RATIONALEThe -h option was omitted because it was insufficiently specified and does not add to applications portability. Historical implementations employ algorithms that do not always produce a minimum list of differences; the current language about making every effort is the best this volume of POSIX.1-2008 can do, as there is no metric that could be employed to judge the quality of implementations against any and all file contents. The statement ``This list should be minimal'' clearly implies that implementations are not expected to provide the following output when comparing two 100-line files that differ in only one character on a single line:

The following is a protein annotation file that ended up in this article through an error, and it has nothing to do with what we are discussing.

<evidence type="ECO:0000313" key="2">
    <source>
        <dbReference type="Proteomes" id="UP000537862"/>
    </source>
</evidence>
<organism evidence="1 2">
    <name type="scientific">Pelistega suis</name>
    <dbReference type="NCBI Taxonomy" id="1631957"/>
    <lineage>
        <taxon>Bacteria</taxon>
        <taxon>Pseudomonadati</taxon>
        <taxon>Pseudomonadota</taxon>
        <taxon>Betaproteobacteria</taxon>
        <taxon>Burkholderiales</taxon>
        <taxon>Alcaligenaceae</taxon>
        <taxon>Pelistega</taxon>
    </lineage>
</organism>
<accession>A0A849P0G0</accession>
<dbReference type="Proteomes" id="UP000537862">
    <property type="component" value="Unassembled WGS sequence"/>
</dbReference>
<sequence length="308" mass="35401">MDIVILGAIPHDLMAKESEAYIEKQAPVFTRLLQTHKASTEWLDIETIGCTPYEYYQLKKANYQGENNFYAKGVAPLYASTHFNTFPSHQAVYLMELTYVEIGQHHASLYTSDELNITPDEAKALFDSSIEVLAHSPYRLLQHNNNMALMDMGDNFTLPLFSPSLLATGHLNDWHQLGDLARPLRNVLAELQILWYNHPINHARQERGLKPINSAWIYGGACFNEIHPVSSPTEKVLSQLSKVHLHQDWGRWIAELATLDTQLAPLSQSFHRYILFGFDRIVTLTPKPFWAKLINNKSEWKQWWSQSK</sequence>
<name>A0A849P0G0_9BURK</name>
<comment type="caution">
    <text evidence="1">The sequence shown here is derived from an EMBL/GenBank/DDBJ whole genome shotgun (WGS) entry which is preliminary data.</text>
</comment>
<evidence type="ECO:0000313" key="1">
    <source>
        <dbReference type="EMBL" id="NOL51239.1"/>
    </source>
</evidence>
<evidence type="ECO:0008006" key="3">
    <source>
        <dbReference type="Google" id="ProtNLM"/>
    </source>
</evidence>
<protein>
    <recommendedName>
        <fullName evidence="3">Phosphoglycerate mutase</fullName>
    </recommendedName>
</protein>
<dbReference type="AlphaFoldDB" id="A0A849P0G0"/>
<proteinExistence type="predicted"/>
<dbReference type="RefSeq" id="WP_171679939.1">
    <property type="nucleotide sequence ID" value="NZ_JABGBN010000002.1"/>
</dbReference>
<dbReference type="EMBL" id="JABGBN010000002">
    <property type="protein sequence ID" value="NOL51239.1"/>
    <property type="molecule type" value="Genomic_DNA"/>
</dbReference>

1,100c1,100 all 100 lines from file1 preceded with "< " --- all 100 lines from file2 preceded with "> "
"diff %s %s %s\n", <diff_options>, <filename1>, <filename2>
SEE ALSOcmp, comm, ed, find The Base Definitions volume of POSIX.1-2008, Chapter 8, Environment Variables, Section 12.2, Utility Syntax Guidelines
COPYRIGHTPortions of this text are reprinted and reproduced in electronic form from IEEE Std 1003.1, 2013 Edition, Standard for Information Technology -- Portable Operating System Interface (POSIX), The Open Group Base Specifications Issue 7, Copyright (C) 2013 by the Institute of Electrical and Electronics Engineers, Inc and The Open Group. (This is POSIX.1-2008 with the 2013 Technical Corrigendum 1 applied.) In the event of any discrepancy between this version and the original IEEE and The Open Group Standard, the original IEEE and The Open Group Standard is the referee document. The original Standard can be obtained online at www.unix.org/online.html .